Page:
A lot of smart people hate numbers. They have a vision, they know what they need to do, but for them, preparing the annual budget is a tedious formality and a low value exercise.
The annual budget exercise is the life blood of association sustainability. A good budget is creative, intelligent and practical. It’s the numerical picture of where we’re going and how we’re going to get there. It shows how we’re going to use the money we bring in the door to serve our members. If we create an excellent budget and follow it, line by line, will be both sustainable and successful.
Here are some common, but bad practices, and some best practices:
Common bad practices
Revenue projections: Revenue projections are a “plug” figure
- The revenue projections are not thoughtfully prepared. A revenue number is simply inserted to match our planned expenditures. When revenue projections are not met, they’re discounted as “out of our control”!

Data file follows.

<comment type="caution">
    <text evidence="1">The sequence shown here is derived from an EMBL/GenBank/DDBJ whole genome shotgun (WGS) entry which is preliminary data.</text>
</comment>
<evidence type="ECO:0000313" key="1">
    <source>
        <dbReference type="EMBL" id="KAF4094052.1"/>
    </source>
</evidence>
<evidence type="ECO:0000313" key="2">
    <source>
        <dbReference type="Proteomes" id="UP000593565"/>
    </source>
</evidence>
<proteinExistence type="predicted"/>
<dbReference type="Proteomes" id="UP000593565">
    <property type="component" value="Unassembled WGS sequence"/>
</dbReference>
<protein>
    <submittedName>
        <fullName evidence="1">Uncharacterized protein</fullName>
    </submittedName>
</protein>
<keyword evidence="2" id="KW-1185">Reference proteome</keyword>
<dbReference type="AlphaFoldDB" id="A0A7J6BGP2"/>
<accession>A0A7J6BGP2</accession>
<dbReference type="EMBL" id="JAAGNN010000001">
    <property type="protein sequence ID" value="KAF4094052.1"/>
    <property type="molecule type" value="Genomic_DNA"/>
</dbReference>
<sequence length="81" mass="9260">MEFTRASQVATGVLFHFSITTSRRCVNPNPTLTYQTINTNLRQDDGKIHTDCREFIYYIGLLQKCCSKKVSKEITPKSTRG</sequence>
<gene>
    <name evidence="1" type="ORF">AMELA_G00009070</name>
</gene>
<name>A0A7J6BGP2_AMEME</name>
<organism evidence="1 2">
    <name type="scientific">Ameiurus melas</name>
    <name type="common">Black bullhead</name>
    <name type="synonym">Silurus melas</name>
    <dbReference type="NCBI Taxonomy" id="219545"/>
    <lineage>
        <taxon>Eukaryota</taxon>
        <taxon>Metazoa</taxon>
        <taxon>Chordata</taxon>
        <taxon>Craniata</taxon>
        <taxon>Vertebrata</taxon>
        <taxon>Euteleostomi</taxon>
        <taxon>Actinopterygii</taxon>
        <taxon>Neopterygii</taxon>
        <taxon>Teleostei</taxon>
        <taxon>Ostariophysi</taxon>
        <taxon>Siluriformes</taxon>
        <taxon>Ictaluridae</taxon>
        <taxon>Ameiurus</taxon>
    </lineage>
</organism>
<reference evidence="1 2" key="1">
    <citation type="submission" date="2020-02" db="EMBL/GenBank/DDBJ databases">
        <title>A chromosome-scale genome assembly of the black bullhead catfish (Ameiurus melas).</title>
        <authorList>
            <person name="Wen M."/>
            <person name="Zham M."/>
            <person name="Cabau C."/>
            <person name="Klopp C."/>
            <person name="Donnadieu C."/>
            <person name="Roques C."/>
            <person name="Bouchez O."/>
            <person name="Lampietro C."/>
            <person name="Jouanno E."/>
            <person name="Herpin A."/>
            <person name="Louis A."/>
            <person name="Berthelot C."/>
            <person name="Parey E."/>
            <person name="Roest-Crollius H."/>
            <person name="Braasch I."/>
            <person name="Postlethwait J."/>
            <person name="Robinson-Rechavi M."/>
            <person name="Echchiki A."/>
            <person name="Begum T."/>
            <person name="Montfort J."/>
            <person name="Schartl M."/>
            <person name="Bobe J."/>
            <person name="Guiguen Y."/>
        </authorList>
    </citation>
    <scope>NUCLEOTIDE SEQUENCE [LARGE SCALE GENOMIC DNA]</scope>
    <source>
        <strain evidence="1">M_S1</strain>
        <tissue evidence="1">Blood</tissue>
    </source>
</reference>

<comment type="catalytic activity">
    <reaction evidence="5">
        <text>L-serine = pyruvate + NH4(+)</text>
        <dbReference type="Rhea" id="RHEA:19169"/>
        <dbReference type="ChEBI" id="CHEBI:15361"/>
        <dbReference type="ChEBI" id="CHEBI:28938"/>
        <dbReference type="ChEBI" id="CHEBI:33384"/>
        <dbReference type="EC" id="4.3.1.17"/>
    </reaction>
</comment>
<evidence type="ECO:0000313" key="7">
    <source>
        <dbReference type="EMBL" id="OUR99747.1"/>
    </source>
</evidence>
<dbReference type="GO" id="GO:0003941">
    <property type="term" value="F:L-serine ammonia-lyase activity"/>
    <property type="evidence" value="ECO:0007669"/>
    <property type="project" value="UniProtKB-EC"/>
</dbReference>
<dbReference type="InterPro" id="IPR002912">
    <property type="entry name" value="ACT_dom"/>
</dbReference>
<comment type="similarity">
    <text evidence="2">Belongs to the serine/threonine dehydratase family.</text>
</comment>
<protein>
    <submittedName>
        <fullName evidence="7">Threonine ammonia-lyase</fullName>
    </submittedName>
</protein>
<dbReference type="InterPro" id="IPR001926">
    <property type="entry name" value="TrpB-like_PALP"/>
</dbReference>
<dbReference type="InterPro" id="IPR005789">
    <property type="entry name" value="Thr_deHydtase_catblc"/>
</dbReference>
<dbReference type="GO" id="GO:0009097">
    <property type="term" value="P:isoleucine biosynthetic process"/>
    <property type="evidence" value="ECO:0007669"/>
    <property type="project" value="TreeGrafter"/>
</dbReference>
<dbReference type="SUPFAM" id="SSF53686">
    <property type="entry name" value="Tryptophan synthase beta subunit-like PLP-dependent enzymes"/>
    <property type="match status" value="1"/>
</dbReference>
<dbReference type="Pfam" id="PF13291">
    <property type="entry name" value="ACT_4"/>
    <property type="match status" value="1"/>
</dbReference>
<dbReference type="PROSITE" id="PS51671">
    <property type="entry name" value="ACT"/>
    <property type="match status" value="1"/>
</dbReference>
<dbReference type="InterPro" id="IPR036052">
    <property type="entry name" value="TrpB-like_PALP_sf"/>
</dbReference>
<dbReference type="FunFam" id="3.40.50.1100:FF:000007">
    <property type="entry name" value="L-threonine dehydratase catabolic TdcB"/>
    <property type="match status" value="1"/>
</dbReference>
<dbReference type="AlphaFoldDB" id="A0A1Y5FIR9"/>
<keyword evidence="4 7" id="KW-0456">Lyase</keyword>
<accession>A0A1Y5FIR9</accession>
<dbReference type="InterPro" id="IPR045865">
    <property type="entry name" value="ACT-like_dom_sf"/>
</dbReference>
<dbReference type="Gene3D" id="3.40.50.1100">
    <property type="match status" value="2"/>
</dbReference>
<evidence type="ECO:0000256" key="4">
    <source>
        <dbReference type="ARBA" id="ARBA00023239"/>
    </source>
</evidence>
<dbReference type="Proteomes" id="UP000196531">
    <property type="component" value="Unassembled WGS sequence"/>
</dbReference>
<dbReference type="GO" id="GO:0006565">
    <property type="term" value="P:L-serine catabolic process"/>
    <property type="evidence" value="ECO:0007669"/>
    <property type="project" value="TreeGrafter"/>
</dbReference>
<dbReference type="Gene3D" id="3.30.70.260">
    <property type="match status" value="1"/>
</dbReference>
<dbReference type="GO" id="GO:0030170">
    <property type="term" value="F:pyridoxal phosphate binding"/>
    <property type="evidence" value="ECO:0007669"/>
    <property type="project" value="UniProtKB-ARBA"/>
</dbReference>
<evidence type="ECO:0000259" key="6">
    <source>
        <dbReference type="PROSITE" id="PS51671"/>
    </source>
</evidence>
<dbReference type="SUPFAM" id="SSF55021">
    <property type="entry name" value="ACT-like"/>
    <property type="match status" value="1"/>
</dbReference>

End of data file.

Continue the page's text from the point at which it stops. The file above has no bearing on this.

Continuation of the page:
- Performance expectations: As long as we meet the bottom line target at the end of the year we’ve done our job. Individual line items are not respected.
- The CFO or Treasurer prepares the budget based on last year’s numbers. The management team is not engaged in the process.
- Revenue Diversification: If member dues/fees revenue is greater than 50% of the total, we’re vulnerable. Member dues should be important enough to keep us focused on why we exist but not so high that we’re forced to reduce member services during a decline – just when our members need us most. Revenue diversification should be an important objective.
- Thoughtful Planning: Every line item in the budget should match our strategic objectives for that area. What do we need to invest in? How can we increase efficiency to reduce costs? Where do we need to focus our revenue sources?
- Meaningful tracking: Track budget/actual monthly to keep on top of activity. Saving money on one item is not an excuse to over spend on another expense item. Revenue windfalls are not an excuse to fall short of other revenue projections.
- Team engagement: The whole management team should be engaged in the budget process and line managers should have accountability for their sector of the budget.
If you’ve never done a really thoughtful, meaningful, budget, the first time will be time consuming and may be a little painful – particularly if you’re one of those smart people who hates numbers. But it will get easier each year – and you’ll see the results. If you would like help and support to get there ask us about our Leadership Support Program.